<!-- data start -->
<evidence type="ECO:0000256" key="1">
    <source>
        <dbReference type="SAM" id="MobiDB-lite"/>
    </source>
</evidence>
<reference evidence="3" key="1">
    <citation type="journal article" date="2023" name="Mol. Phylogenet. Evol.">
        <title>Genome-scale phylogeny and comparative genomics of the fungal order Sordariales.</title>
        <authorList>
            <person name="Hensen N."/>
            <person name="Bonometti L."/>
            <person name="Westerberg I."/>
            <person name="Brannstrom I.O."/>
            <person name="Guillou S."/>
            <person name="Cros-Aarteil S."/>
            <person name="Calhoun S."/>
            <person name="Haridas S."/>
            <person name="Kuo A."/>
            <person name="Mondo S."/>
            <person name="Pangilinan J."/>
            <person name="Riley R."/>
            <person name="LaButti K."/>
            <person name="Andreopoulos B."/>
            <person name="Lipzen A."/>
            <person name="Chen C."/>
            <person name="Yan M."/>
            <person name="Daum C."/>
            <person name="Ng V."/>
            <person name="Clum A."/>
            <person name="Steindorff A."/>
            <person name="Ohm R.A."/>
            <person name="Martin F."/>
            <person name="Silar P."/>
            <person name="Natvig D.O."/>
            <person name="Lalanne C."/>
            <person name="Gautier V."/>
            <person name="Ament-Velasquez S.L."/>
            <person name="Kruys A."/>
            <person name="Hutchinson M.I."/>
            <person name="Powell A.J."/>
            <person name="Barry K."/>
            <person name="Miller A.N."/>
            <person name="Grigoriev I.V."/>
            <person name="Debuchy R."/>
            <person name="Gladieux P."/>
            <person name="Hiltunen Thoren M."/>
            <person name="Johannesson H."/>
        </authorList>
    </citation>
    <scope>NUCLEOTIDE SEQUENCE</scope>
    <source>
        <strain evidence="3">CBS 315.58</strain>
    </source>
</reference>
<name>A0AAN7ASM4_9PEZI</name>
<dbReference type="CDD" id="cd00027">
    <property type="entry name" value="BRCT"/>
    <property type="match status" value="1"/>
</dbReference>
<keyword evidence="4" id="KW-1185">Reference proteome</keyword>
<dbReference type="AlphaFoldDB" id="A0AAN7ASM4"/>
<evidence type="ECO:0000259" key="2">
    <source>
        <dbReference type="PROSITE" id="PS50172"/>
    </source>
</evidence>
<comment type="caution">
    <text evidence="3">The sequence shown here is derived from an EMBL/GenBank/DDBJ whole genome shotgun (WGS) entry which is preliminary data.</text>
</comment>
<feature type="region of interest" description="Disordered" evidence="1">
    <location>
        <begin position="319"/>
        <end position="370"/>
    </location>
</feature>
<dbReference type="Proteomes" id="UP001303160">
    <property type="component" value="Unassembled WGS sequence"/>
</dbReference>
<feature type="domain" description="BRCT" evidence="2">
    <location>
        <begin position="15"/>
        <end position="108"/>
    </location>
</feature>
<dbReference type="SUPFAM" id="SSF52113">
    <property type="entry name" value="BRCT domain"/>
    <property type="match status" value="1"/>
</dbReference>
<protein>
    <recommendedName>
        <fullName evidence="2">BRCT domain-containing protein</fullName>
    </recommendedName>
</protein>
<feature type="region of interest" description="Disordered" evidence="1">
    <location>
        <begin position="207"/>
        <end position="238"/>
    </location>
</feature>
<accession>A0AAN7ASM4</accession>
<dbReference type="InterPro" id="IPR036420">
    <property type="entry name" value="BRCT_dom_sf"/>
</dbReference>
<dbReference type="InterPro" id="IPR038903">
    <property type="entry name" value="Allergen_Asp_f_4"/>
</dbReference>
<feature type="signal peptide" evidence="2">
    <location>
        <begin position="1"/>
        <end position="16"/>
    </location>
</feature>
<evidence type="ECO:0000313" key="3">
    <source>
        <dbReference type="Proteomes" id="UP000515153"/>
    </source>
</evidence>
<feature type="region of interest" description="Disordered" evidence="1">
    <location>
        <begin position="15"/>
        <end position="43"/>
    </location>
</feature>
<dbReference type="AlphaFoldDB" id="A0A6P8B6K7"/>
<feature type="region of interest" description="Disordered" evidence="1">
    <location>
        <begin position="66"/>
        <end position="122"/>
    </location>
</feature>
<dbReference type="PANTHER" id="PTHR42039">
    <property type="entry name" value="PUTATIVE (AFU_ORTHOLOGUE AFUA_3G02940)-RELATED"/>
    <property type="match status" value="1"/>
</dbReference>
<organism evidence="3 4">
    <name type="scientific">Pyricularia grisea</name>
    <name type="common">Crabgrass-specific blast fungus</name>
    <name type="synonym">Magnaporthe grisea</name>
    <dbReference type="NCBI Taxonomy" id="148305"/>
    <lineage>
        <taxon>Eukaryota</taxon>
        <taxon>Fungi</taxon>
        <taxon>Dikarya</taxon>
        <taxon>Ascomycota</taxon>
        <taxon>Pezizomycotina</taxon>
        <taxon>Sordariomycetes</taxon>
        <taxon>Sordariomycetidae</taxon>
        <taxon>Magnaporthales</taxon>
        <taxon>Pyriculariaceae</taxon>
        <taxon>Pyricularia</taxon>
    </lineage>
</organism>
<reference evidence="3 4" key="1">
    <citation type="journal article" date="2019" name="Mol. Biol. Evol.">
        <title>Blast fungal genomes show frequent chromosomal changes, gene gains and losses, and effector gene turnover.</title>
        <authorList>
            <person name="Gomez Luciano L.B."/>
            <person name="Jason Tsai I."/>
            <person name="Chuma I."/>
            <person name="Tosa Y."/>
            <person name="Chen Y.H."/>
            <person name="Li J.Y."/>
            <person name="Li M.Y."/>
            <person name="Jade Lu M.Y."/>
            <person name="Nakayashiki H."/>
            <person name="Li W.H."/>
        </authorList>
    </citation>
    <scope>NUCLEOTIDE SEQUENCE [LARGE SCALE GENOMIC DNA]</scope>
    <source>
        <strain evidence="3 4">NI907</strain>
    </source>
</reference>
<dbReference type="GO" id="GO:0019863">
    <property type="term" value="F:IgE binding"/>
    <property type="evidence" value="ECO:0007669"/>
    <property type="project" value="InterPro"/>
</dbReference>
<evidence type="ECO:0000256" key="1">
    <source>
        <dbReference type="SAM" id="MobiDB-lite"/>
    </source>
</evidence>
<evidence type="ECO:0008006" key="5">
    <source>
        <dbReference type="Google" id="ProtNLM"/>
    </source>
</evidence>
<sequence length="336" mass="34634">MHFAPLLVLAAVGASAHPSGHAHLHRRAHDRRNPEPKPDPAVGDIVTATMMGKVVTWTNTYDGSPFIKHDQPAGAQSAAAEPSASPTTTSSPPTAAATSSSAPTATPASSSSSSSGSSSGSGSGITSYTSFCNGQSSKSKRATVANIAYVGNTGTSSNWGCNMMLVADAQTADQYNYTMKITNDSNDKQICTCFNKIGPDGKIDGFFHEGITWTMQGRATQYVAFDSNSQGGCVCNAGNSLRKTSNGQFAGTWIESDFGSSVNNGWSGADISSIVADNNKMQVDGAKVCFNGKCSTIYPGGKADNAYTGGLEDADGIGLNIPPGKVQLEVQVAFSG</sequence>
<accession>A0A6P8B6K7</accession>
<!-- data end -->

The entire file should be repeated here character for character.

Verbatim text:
<evidence type="ECO:0000256" key="1">
    <source>
        <dbReference type="SAM" id="MobiDB-lite"/>
    </source>
</evidence>
<reference evidence="3" key="1">
    <citation type="journal article" date="2023" name="Mol. Phylogenet. Evol.">
        <title>Genome-scale phylogeny and comparative genomics of the fungal order Sordariales.</title>
        <authorList>
            <person name="Hensen N."/>
            <person name="Bonometti L."/>
            <person name="Westerberg I."/>
            <person name="Brannstrom I.O."/>
            <person name="Guillou S."/>
            <person name="Cros-Aarteil S."/>
            <person name="Calhoun S."/>
            <person name="Haridas S."/>
            <person name="Kuo A."/>
            <person name="Mondo S."/>
            <person name="Pangilinan J."/>
            <person name="Riley R."/>
            <person name="LaButti K."/>
            <person name="Andreopoulos B."/>
            <person name="Lipzen A."/>
            <person name="Chen C."/>
            <person name="Yan M."/>
            <person name="Daum C."/>
            <person name="Ng V."/>
            <person name="Clum A."/>
            <person name="Steindorff A."/>
            <person name="Ohm R.A."/>
            <person name="Martin F."/>
            <person name="Silar P."/>
            <person name="Natvig D.O."/>
            <person name="Lalanne C."/>
            <person name="Gautier V."/>
            <person name="Ament-Velasquez S.L."/>
            <person name="Kruys A."/>
            <person name="Hutchinson M.I."/>
            <person name="Powell A.J."/>
            <person name="Barry K."/>
            <person name="Miller A.N."/>
            <person name="Grigoriev I.V."/>
            <person name="Debuchy R."/>
            <person name="Gladieux P."/>
            <person name="Hiltunen Thoren M."/>
            <person name="Johannesson H."/>
        </authorList>
    </citation>
    <scope>NUCLEOTIDE SEQUENCE</scope>
    <source>
        <strain evidence="3">CBS 315.58</strain>
    </source>
</reference>
<name>A0AAN7ASM4_9PEZI</name>
<dbReference type="CDD" id="cd00027">
    <property type="entry name" value="BRCT"/>
    <property type="match status" value="1"/>
</dbReference>
<keyword evidence="4" id="KW-1185">Reference proteome</keyword>
<dbReference type="AlphaFoldDB" id="A0AAN7ASM4"/>
<evidence type="ECO:0000259" key="2">
    <source>
        <dbReference type="PROSITE" id="PS50172"/>
    </source>
</evidence>
<comment type="caution">
    <text evidence="3">The sequence shown here is derived from an EMBL/GenBank/DDBJ whole genome shotgun (WGS) entry which is preliminary data.</text>
</comment>
<feature type="region of interest" description="Disordered" evidence="1">
    <location>
        <begin position="319"/>
        <end position="370"/>
    </location>
</feature>
<dbReference type="Proteomes" id="UP001303160">
    <property type="component" value="Unassembled WGS sequence"/>
</dbReference>
<feature type="domain" description="BRCT" evidence="2">
    <location>
        <begin position="15"/>
        <end position="108"/>
    </location>
</feature>
<dbReference type="SUPFAM" id="SSF52113">
    <property type="entry name" value="BRCT domain"/>
    <property type="match status" value="1"/>
</dbReference>
<protein>
    <recommendedName>
        <fullName evidence="2">BRCT domain-containing protein</fullName>
    </recommendedName>
</protein>
<feature type="region of interest" description="Disordered" evidence="1">
    <location>
        <begin position="207"/>
        <end position="238"/>
    </location>
</feature>
<accession>A0AAN7ASM4</accession>
<dbReference type="InterPro" id="IPR036420">
    <property type="entry name" value="BRCT_dom_sf"/>
</dbReference>
<dbReference type="InterPro" id="IPR038903">
    <property type="entry name" value="Allergen_Asp_f_4"/>
</dbReference>
<feature type="signal peptide" evidence="2">
    <location>
        <begin position="1"/>
        <end position="16"/>
    </location>
</feature>
<evidence type="ECO:0000313" key="3">
    <source>
        <dbReference type="Proteomes" id="UP000515153"/>
    </source>
</evidence>
<feature type="region of interest" description="Disordered" evidence="1">
    <location>
        <begin position="15"/>
        <end position="43"/>
    </location>
</feature>
<dbReference type="AlphaFoldDB" id="A0A6P8B6K7"/>
<feature type="region of interest" description="Disordered" evidence="1">
    <location>
        <begin position="66"/>
        <end position="122"/>
    </location>
</feature>
<dbReference type="PANTHER" id="PTHR42039">
    <property type="entry name" value="PUTATIVE (AFU_ORTHOLOGUE AFUA_3G02940)-RELATED"/>
    <property type="match status" value="1"/>
</dbReference>
<organism evidence="3 4">
    <name type="scientific">Pyricularia grisea</name>
    <name type="common">Crabgrass-specific blast fungus</name>
    <name type="synonym">Magnaporthe grisea</name>
    <dbReference type="NCBI Taxonomy" id="148305"/>
    <lineage>
        <taxon>Eukaryota</taxon>
        <taxon>Fungi</taxon>
        <taxon>Dikarya</taxon>
        <taxon>Ascomycota</taxon>
        <taxon>Pezizomycotina</taxon>
        <taxon>Sordariomycetes</taxon>
        <taxon>Sordariomycetidae</taxon>
        <taxon>Magnaporthales</taxon>
        <taxon>Pyriculariaceae</taxon>
        <taxon>Pyricularia</taxon>
    </lineage>
</organism>
<reference evidence="3 4" key="1">
    <citation type="journal article" date="2019" name="Mol. Biol. Evol.">
        <title>Blast fungal genomes show frequent chromosomal changes, gene gains and losses, and effector gene turnover.</title>
        <authorList>
            <person name="Gomez Luciano L.B."/>
            <person name="Jason Tsai I."/>
            <person name="Chuma I."/>
            <person name="Tosa Y."/>
            <person name="Chen Y.H."/>
            <person name="Li J.Y."/>
            <person name="Li M.Y."/>
            <person name="Jade Lu M.Y."/>
            <person name="Nakayashiki H."/>
            <person name="Li W.H."/>
        </authorList>
    </citation>
    <scope>NUCLEOTIDE SEQUENCE [LARGE SCALE GENOMIC DNA]</scope>
    <source>
        <strain evidence="3 4">NI907</strain>
    </source>
</reference>
<dbReference type="GO" id="GO:0019863">
    <property type="term" value="F:IgE binding"/>
    <property type="evidence" value="ECO:0007669"/>
    <property type="project" value="InterPro"/>
</dbReference>
<evidence type="ECO:0000256" key="1">
    <source>
        <dbReference type="SAM" id="MobiDB-lite"/>
    </source>
</evidence>
<evidence type="ECO:0008006" key="5">
    <source>
        <dbReference type="Google" id="ProtNLM"/>
    </source>
</evidence>
<sequence length="336" mass="34634">MHFAPLLVLAAVGASAHPSGHAHLHRRAHDRRNPEPKPDPAVGDIVTATMMGKVVTWTNTYDGSPFIKHDQPAGAQSAAAEPSASPTTTSSPPTAAATSSSAPTATPASSSSSSSGSSSGSGSGITSYTSFCNGQSSKSKRATVANIAYVGNTGTSSNWGCNMMLVADAQTADQYNYTMKITNDSNDKQICTCFNKIGPDGKIDGFFHEGITWTMQGRATQYVAFDSNSQGGCVCNAGNSLRKTSNGQFAGTWIESDFGSSVNNGWSGADISSIVADNNKMQVDGAKVCFNGKCSTIYPGGKADNAYTGGLEDADGIGLNIPPGKVQLEVQVAFSG</sequence>
<accession>A0A6P8B6K7</accession>